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  1. #1
    Senior Member stokell's Avatar
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    Another beginner GPS question

    I've spotted a wristwatch size GPS at my favourite shop, Mountain Equipment Coop.
    http://www.mec.ca/Products/product_d...=1119804271171

    I'm considering replacing my odometer beacuse I find it is not accurate. My Cateye wireless rarely works below about 5C anyway.

    Info suggests this GPS shows your speed and a bunch of other things I like. It's also quite cheap. Would this be suitable for touring?

  2. #2
    You need a new bike supcom's Avatar
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    The forerunner has a 15 hour rechargeable battery so you will need to find a way to charge the battery every day or two. A non-wireless cylecomputer should be as accurate as you can measure the circumfrence of your wheel and should operate at least a year before you need to change the battery (maybe a bit less in Canadian winters!).

    The forerunner is similar in capability to the basic eTrex. It will show waypoints that you program, has route capability, and graphically shows you where you are in relation to the waypoints. It does not support maps or any kind of road routing. It has it's uses, but I don't see it as an effective replacement for a cylcecomputer nor a serious tool for touring.

  3. #3
    My Duty to Ride dwightonabike's Avatar
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    GPS measures distance and speed along the horizontal - which means it will underestimate your speed on steep hills, and underestimate your distance in hilly terrain. The only thing it would really help with is speed on those

  4. #4
    Senior Member
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    I hate to hijack this thread, but check tigergps.com before you buy. They seem to have the best prices on the internet (other than ebay).

    I suggest you use a cyclocomputer for avg speed and such and get the Magellan eXplorist 300 for barometor, altimeter, etc...

  5. #5
    Walmart bike rider gpsblake's Avatar
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    I used both a cyclometer (10 dollar Schwinn from Walmart) and a GPS on my tour. I used the GPS on a flat surface to calibrate my cyclometer. Since I like to use the GPS for more then just bike riding, I find both compliment each other. Like the previous poster said, the GPS measures distance horitzontally so you're lose a few pecentage of accuracy on steep hills. And in dense woods, the GPS can lose it's signal or get a weak signal which decreases accuracy. And also once in a while, the GPS will show you moving slightly even when stopped which will give false MPH average and false moving times. What I like about a GPS is watching my elevation climb or drop and seeing where I am on their map. I use the Garmin Etrex Legend which has a basemap.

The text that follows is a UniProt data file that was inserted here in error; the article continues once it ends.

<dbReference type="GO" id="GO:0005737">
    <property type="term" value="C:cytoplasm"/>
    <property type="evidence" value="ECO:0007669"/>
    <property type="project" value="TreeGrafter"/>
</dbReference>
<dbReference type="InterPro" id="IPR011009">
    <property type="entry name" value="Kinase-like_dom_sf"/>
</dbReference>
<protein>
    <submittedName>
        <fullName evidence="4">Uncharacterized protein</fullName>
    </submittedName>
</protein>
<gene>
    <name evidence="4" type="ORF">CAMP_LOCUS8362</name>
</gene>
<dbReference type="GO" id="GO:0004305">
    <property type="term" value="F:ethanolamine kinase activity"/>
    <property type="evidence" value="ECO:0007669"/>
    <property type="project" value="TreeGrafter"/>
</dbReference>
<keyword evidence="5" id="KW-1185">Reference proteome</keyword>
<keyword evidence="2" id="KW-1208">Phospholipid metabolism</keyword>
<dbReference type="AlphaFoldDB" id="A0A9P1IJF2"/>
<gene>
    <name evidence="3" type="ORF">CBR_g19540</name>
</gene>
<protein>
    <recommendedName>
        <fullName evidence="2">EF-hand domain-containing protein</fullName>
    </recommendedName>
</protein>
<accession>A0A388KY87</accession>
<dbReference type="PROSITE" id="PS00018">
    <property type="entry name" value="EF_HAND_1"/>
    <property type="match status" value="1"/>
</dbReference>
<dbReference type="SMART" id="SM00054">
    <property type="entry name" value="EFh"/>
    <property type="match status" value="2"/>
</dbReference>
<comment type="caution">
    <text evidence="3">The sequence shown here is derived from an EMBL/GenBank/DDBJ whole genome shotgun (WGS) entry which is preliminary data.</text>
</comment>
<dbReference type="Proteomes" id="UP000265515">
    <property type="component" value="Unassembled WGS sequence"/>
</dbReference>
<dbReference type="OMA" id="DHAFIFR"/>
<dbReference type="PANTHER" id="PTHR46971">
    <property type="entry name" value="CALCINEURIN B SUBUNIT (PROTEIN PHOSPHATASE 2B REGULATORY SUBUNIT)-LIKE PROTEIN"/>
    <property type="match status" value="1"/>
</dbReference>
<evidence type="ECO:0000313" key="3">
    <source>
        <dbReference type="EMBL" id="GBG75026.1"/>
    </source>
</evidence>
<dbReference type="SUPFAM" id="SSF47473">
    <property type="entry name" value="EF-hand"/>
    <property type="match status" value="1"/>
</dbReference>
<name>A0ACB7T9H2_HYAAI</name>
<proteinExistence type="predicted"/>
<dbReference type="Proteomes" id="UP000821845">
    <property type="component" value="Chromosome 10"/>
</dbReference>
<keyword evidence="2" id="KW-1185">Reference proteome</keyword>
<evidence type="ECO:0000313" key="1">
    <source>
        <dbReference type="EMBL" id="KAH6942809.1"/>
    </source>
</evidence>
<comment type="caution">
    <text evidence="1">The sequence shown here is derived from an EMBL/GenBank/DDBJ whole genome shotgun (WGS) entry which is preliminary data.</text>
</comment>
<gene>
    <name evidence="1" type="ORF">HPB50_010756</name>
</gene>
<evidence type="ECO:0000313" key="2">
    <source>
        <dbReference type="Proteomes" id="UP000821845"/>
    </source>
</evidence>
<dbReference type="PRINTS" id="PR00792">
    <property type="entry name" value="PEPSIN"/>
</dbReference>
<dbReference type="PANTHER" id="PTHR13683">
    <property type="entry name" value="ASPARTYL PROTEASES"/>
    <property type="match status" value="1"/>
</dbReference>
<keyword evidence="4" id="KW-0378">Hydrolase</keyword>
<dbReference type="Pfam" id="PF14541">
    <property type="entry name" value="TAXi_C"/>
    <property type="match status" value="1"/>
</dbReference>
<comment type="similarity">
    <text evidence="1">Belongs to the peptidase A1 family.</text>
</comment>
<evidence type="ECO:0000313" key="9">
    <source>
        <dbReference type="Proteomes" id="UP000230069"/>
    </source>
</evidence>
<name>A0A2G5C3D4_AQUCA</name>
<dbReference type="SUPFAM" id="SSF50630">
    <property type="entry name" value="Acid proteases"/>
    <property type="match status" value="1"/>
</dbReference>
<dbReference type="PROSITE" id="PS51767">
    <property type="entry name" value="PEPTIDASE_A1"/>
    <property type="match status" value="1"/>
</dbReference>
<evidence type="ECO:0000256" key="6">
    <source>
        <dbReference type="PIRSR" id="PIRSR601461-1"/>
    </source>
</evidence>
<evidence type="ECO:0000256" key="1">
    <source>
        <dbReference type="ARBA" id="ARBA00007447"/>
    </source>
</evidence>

It's nice to have a GPS but it is not a critical item. I love mine as you can tell by my nym on here. It was the most expensive item I took on my poorguy trip (worth more than the bike itself) but like I said, I use the GPS for more than just keeping track of mileage.

    Have fun.

    Cheers.
    http://poorguyonabike.crazyguyonabike.com

  6. #6
    You need a new bike supcom's Avatar
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    Quote Originally Posted by dwightonabike
    GPS measures distance and speed along the horizontal - which means it will underestimate your speed on steep hills, and underestimate your distance in hilly terrain. The only thing it would really help with is speed on those
    On a 6% grade, the error would be only 0.2%. Close enough for (most) government work.

  7. #7
    Senior Member
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    Quote Originally Posted by gpsblake

    It's nice to have a GPS but it is not a critical item. I love mine as you can tell by my nym on here. It was the most expensive item I took on my poorguy trip (worth more than the bike itself) but like I said, I use the GPS for more than just keeping track of mileage.

    http://poorguyonabike.crazyguyonabike.com
    Yeah, exactly. I also use a Legend with handlebar mounts. Using a GPS for the sole purpose of keeping track of mileage is a COMPLETE waste of both battery power and potential. I cannot stress enough how useful it is to have uploaded detailed maps to mapping capable units - I do not think I need to explain why.

    But for more cheap units... even most of them have a "project waypoint" capability. That is, input the bearing and distance to a place you want to go and the GPS will take you there (albeit the only guidance you get is a birds-way arrow, but even this is extremely useful). So all you need is a degree measurement tool and a ruler, and even a coordinate-free map will do.

    A bike computer may be fun, giving you the answer to "How fast am I going?" but a GPS gives you the answer to an, in my opinion much more important question: "Where am I?" Which can be a lifesaver on touring trips, not to mention it is just plain fun to know.

    For those of you - specifically tourers - who haven't tried GPS-on-the-handlebar, I strongly recommend it. Hell no, it is NO REPLACEMENT for a paper map, don't get me wrong, but it is a VERY NICE complementary helper.

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